2017-04-25 at 12:20 #6781
Hi, I am editing a feature documentary right now and will be doing the Color for it as well, and will be doing more Color work in the near future. I have colored other projects for web and international broadcast, but I recently learned about DisplayCal and I’m trying to rethink my calibration methods. My methods have worked for me so far and no one has complained about weird color shifting or anything, but I always delivered ProRes files and not DCP’s or anything, so I don’t know if they applied some color science afterwards for the broadcast stuff. Here is what my previous setup was:
Windows 7 – Nvidia Quadro K5200 – Dell U2410 (10 bit IPS) – Spyder 4 Elite – and my calibration process in the past was just to calibrate in the Spyder software, and I tried several different presets and all gave fairly similar results, and I was pleased with the colors.
A few days ago I started doing some research into calibration for DCI-P3 for this film I’m on and uncovered a slew of things which caused more questions than answers. But on my quest I learned of DisplayCal and decided to switch to this for my calibration. I’ve tried 3 calibrations so far with different settings and they give me very different results and so I feel the need to ask what the best settings are for me and my needs.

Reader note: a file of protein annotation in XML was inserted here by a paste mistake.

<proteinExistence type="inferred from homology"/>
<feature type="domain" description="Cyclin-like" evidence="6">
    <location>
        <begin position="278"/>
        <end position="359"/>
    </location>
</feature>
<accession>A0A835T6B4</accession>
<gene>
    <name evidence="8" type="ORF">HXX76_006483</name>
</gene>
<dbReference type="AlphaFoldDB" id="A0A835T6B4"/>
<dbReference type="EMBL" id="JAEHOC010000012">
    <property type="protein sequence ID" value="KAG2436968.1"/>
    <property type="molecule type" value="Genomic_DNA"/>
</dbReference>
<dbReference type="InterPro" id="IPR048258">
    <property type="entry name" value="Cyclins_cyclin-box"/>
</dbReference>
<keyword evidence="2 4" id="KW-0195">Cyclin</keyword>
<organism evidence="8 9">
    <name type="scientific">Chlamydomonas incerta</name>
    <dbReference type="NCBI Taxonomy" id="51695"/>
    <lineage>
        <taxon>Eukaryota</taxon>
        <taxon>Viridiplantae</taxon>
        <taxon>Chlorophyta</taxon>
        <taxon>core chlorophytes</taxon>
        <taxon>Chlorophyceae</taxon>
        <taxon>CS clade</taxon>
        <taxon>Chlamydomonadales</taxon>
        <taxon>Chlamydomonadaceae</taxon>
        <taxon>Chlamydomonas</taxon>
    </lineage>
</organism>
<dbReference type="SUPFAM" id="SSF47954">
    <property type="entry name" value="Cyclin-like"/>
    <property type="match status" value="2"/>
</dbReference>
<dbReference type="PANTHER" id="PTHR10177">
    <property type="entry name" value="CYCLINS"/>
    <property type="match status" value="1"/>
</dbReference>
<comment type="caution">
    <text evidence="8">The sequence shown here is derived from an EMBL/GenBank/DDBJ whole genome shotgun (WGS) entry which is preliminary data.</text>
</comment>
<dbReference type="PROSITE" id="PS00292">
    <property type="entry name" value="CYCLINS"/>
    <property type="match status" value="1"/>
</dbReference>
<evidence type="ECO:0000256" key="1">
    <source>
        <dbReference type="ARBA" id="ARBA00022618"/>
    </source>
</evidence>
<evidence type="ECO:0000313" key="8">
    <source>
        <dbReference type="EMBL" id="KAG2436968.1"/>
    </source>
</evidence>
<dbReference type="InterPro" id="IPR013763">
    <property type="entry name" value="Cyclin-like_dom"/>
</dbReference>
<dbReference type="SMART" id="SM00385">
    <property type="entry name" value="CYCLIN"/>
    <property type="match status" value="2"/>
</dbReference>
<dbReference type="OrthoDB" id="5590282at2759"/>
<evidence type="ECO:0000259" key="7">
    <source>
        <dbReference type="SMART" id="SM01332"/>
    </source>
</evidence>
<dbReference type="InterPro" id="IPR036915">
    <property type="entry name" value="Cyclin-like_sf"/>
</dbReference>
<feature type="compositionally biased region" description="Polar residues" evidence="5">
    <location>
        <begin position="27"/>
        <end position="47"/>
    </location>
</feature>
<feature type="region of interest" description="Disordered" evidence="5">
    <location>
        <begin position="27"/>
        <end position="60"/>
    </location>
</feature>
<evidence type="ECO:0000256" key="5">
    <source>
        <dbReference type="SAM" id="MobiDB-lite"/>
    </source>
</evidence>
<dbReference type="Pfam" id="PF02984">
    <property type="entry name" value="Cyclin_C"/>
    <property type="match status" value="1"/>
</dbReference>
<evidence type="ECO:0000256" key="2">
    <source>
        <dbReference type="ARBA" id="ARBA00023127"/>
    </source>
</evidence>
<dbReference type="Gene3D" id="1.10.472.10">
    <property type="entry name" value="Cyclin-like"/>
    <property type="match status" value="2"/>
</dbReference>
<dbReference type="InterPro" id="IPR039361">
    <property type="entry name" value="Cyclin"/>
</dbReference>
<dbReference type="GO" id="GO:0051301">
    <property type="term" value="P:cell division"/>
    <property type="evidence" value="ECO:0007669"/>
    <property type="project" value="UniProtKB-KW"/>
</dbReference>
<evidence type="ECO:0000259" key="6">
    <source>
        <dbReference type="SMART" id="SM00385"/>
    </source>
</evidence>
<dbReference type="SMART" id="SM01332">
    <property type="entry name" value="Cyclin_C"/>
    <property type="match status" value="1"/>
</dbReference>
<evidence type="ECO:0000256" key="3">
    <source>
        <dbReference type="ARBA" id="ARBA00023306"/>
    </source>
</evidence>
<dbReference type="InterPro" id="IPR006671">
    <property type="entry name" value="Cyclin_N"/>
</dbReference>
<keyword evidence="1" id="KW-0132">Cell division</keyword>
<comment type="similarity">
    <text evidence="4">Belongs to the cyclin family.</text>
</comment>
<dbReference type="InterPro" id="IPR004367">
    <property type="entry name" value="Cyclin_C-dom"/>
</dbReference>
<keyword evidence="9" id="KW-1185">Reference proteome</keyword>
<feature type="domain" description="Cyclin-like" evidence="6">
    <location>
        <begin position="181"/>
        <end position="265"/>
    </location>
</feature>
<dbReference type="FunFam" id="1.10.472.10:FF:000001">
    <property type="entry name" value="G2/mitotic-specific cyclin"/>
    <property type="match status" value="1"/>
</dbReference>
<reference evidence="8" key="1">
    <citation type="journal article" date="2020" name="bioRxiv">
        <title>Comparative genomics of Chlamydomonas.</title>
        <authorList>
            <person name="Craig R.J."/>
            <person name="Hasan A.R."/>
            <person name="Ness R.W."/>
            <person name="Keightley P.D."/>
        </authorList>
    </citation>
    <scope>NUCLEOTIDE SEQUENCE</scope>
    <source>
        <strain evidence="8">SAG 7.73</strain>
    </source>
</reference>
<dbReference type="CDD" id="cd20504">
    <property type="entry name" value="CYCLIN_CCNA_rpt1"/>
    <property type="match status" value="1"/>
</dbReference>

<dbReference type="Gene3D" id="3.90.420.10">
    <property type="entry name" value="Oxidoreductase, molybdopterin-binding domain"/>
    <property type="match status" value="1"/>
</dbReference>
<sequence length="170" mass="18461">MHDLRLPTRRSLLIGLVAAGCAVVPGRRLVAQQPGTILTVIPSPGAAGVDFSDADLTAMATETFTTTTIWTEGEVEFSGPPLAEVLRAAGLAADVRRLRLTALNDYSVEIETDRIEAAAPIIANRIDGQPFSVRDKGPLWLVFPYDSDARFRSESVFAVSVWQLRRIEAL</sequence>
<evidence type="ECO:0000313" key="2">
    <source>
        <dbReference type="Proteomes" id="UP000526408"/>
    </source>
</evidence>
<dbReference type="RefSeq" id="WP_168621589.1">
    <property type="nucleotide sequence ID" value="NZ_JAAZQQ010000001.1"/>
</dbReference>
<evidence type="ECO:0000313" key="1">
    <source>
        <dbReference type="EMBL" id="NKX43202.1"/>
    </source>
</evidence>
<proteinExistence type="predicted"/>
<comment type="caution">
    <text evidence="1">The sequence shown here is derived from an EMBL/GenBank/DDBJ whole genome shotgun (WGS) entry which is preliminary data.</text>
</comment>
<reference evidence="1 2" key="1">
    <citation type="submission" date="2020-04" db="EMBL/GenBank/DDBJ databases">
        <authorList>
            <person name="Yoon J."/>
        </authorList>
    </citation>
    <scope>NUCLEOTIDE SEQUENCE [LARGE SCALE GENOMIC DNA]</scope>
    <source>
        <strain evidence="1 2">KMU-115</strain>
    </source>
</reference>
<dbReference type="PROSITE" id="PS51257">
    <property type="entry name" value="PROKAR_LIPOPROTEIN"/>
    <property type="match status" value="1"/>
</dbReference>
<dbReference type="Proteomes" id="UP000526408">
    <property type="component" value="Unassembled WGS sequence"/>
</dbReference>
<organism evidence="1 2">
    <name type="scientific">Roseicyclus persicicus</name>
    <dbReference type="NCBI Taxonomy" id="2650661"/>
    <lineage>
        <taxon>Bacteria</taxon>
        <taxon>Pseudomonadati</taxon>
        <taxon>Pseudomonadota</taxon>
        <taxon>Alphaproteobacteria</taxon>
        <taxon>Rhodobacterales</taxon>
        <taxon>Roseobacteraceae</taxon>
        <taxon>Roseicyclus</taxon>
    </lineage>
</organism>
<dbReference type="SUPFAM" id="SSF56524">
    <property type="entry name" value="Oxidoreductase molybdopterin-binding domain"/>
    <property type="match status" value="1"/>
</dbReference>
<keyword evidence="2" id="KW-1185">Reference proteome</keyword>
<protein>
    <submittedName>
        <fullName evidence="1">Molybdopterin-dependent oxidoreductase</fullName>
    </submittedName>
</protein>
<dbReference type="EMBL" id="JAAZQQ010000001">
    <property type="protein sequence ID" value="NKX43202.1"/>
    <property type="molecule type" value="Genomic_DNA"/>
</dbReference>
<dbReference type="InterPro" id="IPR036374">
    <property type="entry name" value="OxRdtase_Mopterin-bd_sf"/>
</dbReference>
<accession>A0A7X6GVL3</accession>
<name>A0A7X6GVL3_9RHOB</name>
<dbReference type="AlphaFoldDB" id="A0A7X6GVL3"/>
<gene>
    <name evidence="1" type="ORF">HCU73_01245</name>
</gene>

Things I need: I need to be able to color for projects for film, broadcast, and web; I’m happy to do new calibrations in between if I have to, but I need to know what I’m doing. I would ideally like the monitor to be calibrated to the proper color science, because some projects have me color in Premiere, some in Speedgrade, some in Resolve, and I also do Photoshop work (which I know is different, but still want accurate colors), but I’d also like to know the process for bringing the LUTs into these programs if that’s the only way to achieve the correct color space.